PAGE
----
Yep, it's a very tasty brew.  FWIW I regularly start 1056/001/05 at  ~ 64F because, as Mort mentioned, you will be a few degrees above the temp you pitched at during high krausen. Yeast recommendations for temp are often general guidelines, so pitch on the low end or, optimally, pitch at least 2 or 3 degrees below the stated minimum and you'll have far superior results.
« Last Edit: October 28, 2013, 03:30:47 PM by HoosierBrew »
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Re: More questions on ferm temps
« Reply #9 on: October 29, 2013, 08:47:38 AM »
There seems to be some confusion here on what the temps mean. When a recipe says to ferment at 68, that is the temperature of the beer.  Get it at 68 and keep it there. Just like pitching temp is the temp of the wort. Ambient temp is not what is being considered. If you are describing the ambient temp you ferment at, you don't actually know what temp you are fermenting at. You therefore cannot say ohh this yeast does great at 64(ambient), I do it all the time. Chances are that yeast is working around 70ish. Which would be actually fermenting warmer than someone actually fermenting the beer at 68.

Yep, it's a very tasty brew.  FWIW I regularly start 1056/001/05 at  ~ 64F because, as Mort mentioned, you will be a few degrees above the temp you pitched at during high krausen. Yeast recommendations for temp are often general guidelines, so pitch on the low end or, optimally, pitch at least 2 or 3 degrees below the stated minimum and you'll have far superior results.

This for example is very confusing, I have no idea what the fermentation temperature is being used here. Standard practice is to pitch a couple degrees cooler than you want to ferment at. So it is starting (pitching?) at 64, raising up to 66 (ambient?), then as things get going into the 70s. That would be my guess.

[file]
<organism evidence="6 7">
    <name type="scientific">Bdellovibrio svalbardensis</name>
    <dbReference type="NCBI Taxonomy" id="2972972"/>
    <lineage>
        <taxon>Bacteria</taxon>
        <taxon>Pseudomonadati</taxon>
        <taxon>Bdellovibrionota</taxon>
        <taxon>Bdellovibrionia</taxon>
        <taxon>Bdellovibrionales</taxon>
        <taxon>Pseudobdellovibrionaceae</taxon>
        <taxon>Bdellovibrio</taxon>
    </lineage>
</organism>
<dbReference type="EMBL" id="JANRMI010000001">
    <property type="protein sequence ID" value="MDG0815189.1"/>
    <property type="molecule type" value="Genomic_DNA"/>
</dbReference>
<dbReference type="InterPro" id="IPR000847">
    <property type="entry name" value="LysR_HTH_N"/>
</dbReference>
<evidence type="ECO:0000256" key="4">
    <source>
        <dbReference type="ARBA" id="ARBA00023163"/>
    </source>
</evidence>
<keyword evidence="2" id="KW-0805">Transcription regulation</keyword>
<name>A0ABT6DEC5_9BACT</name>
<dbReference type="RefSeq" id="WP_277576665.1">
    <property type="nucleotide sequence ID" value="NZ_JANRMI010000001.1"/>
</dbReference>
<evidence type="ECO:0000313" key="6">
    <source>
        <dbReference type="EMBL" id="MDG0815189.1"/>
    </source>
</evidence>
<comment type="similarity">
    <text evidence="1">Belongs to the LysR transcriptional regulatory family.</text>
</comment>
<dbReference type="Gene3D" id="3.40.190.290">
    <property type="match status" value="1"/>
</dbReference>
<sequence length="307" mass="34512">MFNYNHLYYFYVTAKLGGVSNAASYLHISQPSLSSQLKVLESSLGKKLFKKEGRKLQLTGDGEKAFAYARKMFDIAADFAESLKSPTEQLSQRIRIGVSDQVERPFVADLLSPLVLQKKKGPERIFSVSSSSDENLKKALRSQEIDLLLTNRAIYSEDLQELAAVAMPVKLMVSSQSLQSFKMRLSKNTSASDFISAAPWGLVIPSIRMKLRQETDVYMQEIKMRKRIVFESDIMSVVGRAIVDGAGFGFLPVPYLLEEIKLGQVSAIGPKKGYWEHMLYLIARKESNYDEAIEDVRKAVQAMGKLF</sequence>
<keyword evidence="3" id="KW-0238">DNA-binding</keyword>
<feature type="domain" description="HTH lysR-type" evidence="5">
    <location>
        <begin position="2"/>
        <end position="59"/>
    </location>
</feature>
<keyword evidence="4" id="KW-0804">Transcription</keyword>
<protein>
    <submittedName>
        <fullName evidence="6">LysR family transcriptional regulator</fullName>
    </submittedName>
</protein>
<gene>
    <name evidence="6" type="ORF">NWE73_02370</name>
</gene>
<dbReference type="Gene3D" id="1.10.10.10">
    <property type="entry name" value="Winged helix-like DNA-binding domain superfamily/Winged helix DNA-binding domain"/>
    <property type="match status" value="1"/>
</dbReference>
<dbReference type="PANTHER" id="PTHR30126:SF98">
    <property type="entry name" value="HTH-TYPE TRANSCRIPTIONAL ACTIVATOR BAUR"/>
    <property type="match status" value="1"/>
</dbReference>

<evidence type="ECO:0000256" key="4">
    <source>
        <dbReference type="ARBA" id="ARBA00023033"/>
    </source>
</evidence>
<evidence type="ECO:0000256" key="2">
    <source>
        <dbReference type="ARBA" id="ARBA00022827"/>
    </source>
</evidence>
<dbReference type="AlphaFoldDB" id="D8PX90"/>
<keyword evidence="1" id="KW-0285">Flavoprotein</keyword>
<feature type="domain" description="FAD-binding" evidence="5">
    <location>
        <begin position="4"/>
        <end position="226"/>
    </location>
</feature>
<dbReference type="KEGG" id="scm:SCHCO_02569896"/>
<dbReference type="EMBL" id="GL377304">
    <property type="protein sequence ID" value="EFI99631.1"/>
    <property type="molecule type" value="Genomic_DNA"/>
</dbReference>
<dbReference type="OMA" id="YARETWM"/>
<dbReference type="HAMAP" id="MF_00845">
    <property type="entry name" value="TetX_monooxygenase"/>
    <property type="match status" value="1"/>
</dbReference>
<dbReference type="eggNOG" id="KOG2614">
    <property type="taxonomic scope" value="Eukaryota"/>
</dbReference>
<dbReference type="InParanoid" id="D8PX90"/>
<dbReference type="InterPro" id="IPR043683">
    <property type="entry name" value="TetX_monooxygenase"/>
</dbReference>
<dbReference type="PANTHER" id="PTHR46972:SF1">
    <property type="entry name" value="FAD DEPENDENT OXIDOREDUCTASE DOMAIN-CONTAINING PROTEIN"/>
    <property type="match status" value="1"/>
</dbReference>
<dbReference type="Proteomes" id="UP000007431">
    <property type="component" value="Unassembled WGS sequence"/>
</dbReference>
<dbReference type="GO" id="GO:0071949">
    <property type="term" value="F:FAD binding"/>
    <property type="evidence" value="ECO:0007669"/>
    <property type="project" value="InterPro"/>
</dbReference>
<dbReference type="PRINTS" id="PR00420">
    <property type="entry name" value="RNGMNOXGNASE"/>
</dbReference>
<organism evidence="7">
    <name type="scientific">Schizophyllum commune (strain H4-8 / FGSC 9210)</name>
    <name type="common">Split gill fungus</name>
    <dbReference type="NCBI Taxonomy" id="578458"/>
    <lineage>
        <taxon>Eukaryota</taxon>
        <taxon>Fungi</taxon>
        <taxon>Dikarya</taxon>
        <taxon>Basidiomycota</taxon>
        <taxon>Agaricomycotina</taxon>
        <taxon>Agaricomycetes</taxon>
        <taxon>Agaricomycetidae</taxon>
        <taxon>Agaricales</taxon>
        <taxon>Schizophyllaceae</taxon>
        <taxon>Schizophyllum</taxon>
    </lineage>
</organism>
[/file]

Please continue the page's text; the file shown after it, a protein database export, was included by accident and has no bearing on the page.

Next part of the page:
Offline HoosierBrew

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Re: More questions on ferm temps
« Reply #10 on: October 29, 2013, 09:04:15 AM »
There seems to be some confusion here on what the temps mean. When a recipe says to ferment at 68, that is the temperature of the beer.  Get it at 68 and keep it there. Just like pitching temp is the temp of the wort. Ambient temp is not what is being considered. If you are describing the ambient temp you ferment at, you don't actually know what temp you are fermenting at. You therefore cannot say ohh this yeast does great at 64(ambient), I do it all the time. Chances are that yeast is working around 70ish. Which would be actually fermenting warmer than someone actually fermenting the beer at 68.

Yep, it's a very tasty brew.  FWIW I regularly start 1056/001/05 at  ~ 64F because, as Mort mentioned, you will be a few degrees above the temp you pitched at during high krausen. Yeast recommendations for temp are often general guidelines, so pitch on the low end or, optimally, pitch at least 2 or 3 degrees below the stated minimum and you'll have far superior results.

This for example is very confusing, I have no idea what the fermentation temperature is being used here. Standard practice is to pitch a couple degrees cooler than you want to ferment at. So it is starting (pitching?) at 64, raising up to 66 (ambient?), then as things get going into the 70s. That would be my guess.